Wednesday, April 8, 2015

Yep, he's happy, and it's got nothing to do with the special needs

Years ago, someone I loved dearly noted that Max was a smiley baby because he was "simple-minded." This person, who was elderly, did not mean to be awful; the observation was based on the old-fashioned misconception that people with intellectual disability were by nature happy because they lacked the cognition to be otherwise. It's something I think a lot of people still believe.

Max was, indeed, a joyous baby. Today he is a bliss-filled kid, the kind to squeal when he visits his friends at the fire station or when served his favorite dish, mac 'n cheese pie. But he is cheerful by nature. Dave and I are both pretty upbeat people (well, after I've had my coffee), and Max likely got some of that from us. I'm betting he would have been a happy camper whether or not he'd had a stroke at birth. Also: This boy is not ebullient 24/7, as you'd see if you were at our house whenever I ask him to quit watching fire truck videos on YouTube and and he has a hissy fit. Or as is quite obvious when he and Sabrina fight. Or when he doesn't want to do his homework. Or when he's tired. Or, well, you get it.

Perhaps people buy into the special needs happy myth out of pity; they assume that adults and kids like Max have less rich and satisfying lives because of their disabilities, so it's consoling to think that they are jovial. Over the years, I've had total strangers say to me, in a reassuring voice, "At least he's happy!" Yeah, seriously.

It's demeaning to our children to assume that they operate on just one speed, happy. Like any kid, with or without disabilities, Max has a range of moods—and a multidimensional personality. He's considerate, loving, strong-willed, charming, playful, funny, cautious, observant, perceptive, good-natured and friendly...for starters. Most any mom of a kid with special needs could reel off her own string of adjectives. Our kids are so much more than happy.

Maybe I'm guilty of mostly sharing photos of Max smiling. I mean, the kid has a great smile. But happy all the time? Oh, no. And that's a good thing. Because otherwise, he'd be a Disney character, not a real live human kid.


  1. I have had people say "It is good you are so happy" as a compliment. Uh why? I do have a life and experience a full range of emotions-just ask my mom. Ha! Sometimes I think it is out of pity since people think that because I have challenges I cant experience happiness since my life must be bogged down by disability. Not! I am a teenage girl who has all kind of emotions, happiness included but it should not be tied at all to my disability.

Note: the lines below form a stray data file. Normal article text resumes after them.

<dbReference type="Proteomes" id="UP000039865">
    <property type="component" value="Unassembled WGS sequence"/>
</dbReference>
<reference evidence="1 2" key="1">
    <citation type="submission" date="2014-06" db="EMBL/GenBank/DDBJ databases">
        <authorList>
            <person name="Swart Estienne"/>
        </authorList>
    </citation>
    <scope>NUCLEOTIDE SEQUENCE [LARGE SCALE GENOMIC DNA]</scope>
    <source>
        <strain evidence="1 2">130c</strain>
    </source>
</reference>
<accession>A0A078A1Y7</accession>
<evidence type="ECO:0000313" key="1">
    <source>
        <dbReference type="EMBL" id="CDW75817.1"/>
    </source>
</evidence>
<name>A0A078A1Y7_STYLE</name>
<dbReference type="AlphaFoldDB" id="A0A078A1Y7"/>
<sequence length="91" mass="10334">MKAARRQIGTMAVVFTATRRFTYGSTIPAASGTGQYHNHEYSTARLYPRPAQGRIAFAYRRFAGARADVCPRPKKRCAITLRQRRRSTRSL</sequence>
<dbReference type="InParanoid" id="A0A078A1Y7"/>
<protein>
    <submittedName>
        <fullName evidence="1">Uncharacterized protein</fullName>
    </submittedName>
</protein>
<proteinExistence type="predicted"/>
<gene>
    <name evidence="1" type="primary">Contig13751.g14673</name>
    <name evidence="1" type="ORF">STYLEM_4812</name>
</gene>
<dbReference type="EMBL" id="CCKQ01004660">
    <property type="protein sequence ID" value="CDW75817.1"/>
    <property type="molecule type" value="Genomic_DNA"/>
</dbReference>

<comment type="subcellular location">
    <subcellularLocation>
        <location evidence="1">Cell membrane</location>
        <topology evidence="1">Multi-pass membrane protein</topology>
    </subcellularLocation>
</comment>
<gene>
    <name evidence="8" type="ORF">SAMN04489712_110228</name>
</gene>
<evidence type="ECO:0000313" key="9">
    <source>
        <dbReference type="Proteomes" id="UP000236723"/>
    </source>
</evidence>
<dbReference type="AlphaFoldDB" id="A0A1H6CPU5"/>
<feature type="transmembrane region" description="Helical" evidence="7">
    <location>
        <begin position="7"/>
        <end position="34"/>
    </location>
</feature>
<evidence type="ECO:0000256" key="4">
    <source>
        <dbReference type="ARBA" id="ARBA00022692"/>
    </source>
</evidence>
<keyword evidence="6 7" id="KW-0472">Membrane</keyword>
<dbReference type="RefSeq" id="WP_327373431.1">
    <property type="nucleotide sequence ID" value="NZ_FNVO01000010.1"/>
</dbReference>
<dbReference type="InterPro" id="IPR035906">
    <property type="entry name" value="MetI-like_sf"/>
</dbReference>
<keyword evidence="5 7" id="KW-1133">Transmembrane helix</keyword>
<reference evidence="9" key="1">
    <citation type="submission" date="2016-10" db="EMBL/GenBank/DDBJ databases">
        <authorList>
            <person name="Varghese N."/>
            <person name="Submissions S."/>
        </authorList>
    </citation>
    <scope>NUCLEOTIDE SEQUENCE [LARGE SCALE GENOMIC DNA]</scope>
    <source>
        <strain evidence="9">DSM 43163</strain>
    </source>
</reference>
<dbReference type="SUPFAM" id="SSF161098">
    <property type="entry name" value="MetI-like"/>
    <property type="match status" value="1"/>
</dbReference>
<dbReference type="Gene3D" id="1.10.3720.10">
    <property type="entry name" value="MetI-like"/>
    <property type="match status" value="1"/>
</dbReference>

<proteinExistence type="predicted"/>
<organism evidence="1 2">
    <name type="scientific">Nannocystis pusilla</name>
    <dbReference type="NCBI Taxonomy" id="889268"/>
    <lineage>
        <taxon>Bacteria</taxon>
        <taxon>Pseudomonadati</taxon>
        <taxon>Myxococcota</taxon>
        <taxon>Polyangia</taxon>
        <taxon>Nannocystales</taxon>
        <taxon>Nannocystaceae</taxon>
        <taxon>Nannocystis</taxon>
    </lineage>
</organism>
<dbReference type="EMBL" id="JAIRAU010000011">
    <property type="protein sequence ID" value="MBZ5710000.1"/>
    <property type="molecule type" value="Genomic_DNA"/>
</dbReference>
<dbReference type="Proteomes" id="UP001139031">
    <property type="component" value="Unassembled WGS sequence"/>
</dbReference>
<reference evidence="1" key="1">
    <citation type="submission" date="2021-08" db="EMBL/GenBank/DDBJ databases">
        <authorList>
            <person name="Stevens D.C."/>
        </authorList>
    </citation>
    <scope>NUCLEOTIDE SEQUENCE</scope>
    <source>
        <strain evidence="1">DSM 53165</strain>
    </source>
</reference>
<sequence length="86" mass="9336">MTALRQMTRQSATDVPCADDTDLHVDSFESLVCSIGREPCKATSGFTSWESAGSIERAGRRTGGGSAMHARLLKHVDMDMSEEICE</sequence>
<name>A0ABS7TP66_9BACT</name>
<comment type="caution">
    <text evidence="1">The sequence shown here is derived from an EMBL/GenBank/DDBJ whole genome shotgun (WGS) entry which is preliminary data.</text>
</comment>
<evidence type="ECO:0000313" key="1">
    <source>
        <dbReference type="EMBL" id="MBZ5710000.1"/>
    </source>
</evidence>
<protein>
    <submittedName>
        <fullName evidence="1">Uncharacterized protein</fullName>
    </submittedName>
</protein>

2. I'm a generally happy person, but I am plagued with the opposite stereotype. It says that I am looking out the window of a prison, yearning to get out. Autism is not a prison. Ignorance is.

  3. I think we also become very adept at learning to please and meet the expectations of others very early on out of necessity. We are surrounded by adults and inundated with appointments and therapies that are so goal oriented we learn quickly what is required of us to get to the fun stuff. A sunny personality, as you've said of Max's charm goes a long way. It's an effective, energy reducing tool to have.

  4. I don't have an intellectual disability and people think that I'm always happy and that really annoys me to know that. I am NOT always happy but people say maybe this is because people only see me happy.

  5. Bravo! It is so important, too, for kids with disabilities to know that they don't HAVE to be happy and pleasing all the time. That message sometimes gets imprinted, often unintentionally, and later on its hard for even adults with disabilities to un-learn. Sounds like Max won't have that problem though!

  6. Goodness YES to this! I get so frustrated by the assumption that disability = one emotional level, or that it's somehow made out to be synonymous with happiness/sadness.


Thanks for sharing!

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